Female first football boot opens gates to gender equality in sport

Female first football boot opens gates to gender equality in sport

Women are turning to football in growing numbers yet can’t buy a boot designed for their fit. Ida Sports is changing that, working with RMIT they’ve released a boot that puts women’s fit first.

Discovering there wasn’t a boot on the market designed for the female foot, co-founders Laura Youngson and Ben Sandhu have spent the last two years developing a boot from the ground up.

Now Ida Sports’ first pre-orders are being delivered and Sandhu said there’d been an outstanding response from AFLW and VFLW athletes alike.

VFLW midfielder and RMIT student Shree Fairchild was lucky enough to get her hands on a pair of boots and said they felt great.

Ida Sports' Ben Sandhu and Laura Youngson with VFLW player Shree Fairchild, centre. Ida Sports' Ben Sandhu and Laura Youngson with VFLW player Shree Fairchild, centre.

“They hug my feet and feel light and comfortable, and I can’t wait to try them out on the field," she said.

Two and a half years ago the other half of Ida Sports, co-founder Laura Youngson, stood at the top of Mt Kilimanjaro, having just played a death defying 90 minutes of football.

A confirmed Guinness World Record, the world’s highest altitude football match highlighted the issues facing women and girls in sport around the world.

A committed amateur footballer, Laura has continued to fight for gender equality in sport, having set three more world records since that day in June 2018, with the most recent - the world’s largest five-a-side football match - taking place alongside the Women’s World Cup in France last year.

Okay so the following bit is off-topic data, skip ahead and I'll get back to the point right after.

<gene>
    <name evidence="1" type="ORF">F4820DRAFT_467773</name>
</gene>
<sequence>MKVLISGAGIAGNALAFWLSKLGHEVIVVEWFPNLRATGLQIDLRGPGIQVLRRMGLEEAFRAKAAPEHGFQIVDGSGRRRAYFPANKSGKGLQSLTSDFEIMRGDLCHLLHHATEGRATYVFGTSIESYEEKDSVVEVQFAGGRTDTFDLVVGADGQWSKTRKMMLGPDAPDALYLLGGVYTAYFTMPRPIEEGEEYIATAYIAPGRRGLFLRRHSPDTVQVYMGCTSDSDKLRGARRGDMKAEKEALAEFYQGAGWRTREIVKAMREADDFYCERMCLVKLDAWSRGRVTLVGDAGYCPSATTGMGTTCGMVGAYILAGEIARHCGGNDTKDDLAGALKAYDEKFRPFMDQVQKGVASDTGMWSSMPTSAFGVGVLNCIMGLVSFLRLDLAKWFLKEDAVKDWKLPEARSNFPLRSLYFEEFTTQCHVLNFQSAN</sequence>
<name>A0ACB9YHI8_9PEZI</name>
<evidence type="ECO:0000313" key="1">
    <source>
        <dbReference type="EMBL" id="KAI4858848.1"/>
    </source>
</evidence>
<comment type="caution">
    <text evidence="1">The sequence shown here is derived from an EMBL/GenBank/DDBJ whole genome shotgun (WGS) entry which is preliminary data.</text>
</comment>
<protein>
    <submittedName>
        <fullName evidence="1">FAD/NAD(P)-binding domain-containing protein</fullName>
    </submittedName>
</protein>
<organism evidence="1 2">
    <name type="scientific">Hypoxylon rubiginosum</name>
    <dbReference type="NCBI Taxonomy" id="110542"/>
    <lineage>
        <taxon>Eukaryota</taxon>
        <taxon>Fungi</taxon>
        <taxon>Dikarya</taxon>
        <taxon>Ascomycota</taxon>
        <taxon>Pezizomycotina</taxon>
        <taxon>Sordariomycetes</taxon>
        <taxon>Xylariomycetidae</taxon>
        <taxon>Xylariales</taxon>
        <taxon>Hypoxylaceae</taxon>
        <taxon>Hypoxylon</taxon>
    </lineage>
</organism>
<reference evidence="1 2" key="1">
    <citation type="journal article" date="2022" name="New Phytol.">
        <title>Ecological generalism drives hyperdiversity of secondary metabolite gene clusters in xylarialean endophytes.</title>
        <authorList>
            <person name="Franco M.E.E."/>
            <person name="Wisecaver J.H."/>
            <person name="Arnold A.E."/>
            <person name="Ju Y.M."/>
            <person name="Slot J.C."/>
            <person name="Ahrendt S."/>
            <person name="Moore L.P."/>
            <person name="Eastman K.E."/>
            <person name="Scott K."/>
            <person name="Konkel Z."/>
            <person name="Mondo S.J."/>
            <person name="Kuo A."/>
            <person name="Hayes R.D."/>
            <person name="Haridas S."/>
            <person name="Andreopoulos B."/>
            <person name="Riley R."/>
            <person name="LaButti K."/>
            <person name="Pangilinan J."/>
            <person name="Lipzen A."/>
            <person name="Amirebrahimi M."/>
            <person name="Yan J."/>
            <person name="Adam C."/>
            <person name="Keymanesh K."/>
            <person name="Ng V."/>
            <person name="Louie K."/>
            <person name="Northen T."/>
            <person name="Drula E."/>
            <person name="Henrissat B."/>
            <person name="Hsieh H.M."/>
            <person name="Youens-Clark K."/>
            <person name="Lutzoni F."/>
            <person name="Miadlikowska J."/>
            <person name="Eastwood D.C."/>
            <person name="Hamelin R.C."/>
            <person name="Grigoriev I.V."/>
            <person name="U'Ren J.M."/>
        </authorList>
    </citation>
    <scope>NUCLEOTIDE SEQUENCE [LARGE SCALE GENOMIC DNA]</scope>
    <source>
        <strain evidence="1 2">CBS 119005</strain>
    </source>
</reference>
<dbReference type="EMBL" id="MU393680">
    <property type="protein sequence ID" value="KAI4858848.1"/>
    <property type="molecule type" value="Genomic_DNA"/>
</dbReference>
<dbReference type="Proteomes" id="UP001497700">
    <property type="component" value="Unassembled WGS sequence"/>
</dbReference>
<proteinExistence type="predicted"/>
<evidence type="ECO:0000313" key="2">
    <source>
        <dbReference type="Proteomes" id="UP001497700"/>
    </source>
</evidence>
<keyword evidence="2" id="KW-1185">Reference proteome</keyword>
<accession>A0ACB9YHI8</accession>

Laura achieved this wearing kid’s boots - and found the experience of buying boots an extremely frustrating one - a sentiment shared by her fellow female athletes from around the world.

Ida Sports' Ultimate Women's Football Boot. Photo credit: Wi Vern Ng Ida Sports' Ultimate Women's Football Boot. Photo credit: Wi Vern Ng

It was this frustration that led Laura to embark on her latest adventure, co-founding Ida Sports with Sandhu, a former semi-professional cricketer and lecturer in entrepreneurship at RMIT.

“Female footballers have had to use men’s and children’s boots, which were never designed to support their feet," Sandhu said.

This is despite studies that show female feet are not a scaled down version of male feet but differ in several ways, with women having a narrower heel, wider forefoot and higher arch than men.

To design a prototype women’s boot, Ida Sports turned to RMIT Activator's LaunchHub. 

“The accelerator program allowed us to develop our purpose and business model and put us in contact with RMIT’s Shoe Making course and the Advanced Manufacturing Precinct," Sandhu explained.

At the Precinct, the start-up was able to make prototypes using the latest industrial design and 3D printing techniques.  

Following support from RMIT and a City of Melbourne Small Business Grant, the Ida Sports boot is off to a flying start.

With the five star reviews rolling in and the boots now available online, the company is keen to get them out into the community.

“Here’s hoping this is another positive step in the fight for gender equality in sport,” Sandhu said.

 

Story: Diana Robertson and Alica Olive 

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